Powers of the governor

Standard of the Governor of Puerto Rico

The Governor is head of the Government of Puerto Rico. He has the power to veto any number of projects that the Puerto Rican Legislature wishes to pass. The Governor also has the power to appoint the members of his cabinet, who in turn must be ratified by the Legislature. The Governor also has the power to appoint Justices to the Supreme Court and all the lower courts of the island.

The Governor must address the Legislature at the beginning of each year to present two speeches, one is the State of the Commonwealth speech and another in which the Governor presents the Recommended Budget for the next fiscal year in which the Governor proposes to the State Legislature a budget for the consideration of said body. He is also the Commander in Chief of the Puerto Rico National Guard and the chief diplomat.

Oath of office

La Fortaleza is the oldest Governor's Mansion in continuous use in the Western Hemisphere

The Oath of Office for the Governor's seat is the same as the one administered to every Federal position in the United States. The Chief Justice of the Supreme Court of Puerto Rico presents the oath in Spanish:

Yo, como Gobernador de Puerto Rico, juro solemnemente que mantendré y defenderé la Constitución de los Estados Unidos y la Constitución y la Leyes del Estado Libre Asociado de Puerto Rico contra cualquier enemigo interior o exterior; que prestaré fidelidad y adhesión a las mismas; Que asumo esta obligación libremente, sin reserva mental ni propósito de evadirla; que desempeñaré bien y fielmente los deberes del cargo que estoy próximo a ejercer. Que así me ayude Dios.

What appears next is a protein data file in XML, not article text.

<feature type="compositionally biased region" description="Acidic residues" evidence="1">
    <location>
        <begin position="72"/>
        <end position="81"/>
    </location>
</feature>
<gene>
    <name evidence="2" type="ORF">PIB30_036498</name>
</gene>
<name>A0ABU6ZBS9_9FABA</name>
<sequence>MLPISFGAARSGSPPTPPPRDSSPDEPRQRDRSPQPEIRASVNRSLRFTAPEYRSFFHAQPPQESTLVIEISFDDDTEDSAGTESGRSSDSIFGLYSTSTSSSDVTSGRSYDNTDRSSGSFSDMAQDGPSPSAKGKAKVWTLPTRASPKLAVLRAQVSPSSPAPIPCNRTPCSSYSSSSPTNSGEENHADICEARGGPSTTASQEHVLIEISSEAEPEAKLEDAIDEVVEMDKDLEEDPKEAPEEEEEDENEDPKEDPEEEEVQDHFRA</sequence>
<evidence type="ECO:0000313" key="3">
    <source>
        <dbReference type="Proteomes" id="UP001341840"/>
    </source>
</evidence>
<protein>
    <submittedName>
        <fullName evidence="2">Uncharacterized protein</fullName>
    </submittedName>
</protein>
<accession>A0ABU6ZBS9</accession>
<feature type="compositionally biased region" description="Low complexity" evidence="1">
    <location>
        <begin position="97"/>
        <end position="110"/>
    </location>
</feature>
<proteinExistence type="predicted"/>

I, as Governor of Puerto Rico, do solemnly swear that I will support and defend the Constitution of the United States and the Constitution and the Laws of the Commonwealth of Puerto Rico against all enemies, foreign and domestic, that I will bear true faith and allegiance to the same, that I take this obligation freely, without any mental reservation or purpose of evasion, and I will well and faithfully discharge the duties of the office on which I am about to enter. So help me God.

Succession

Upon the death, resignation, or removal from office (by impeachment and conviction) of a sitting Governor, the Secretary of State of Puerto Rico would then take the office of Governor. In case the Secretary of State is unwilling or unable to assume it, the Attorney General (or, as the position is known, the Justice Department Secretary) would assume the governorship, followed by the Secretary of Treasury.

Latest election

e • d Summary of the 4 November 2008 Puerto Rico governor election results
Candidates - Parties Votes %
Luis Fortuño - New Progressive Party 1,025,945 52.84
Aníbal Acevedo Vilá - Popular Democratic Party 801,053 41.26
Rogelio Figueroa - Puerto Ricans for Puerto Rico Party 53,690 2.77
Edwin Irizarry Mora - Puerto Rican Independence Party 39,590 2.04
Precincts in: 100.00% 100.0
Source: (Spanish) [1]

List of Governors

References

  1. ^ Casa Blanca reveals centuries of San Juan history

External links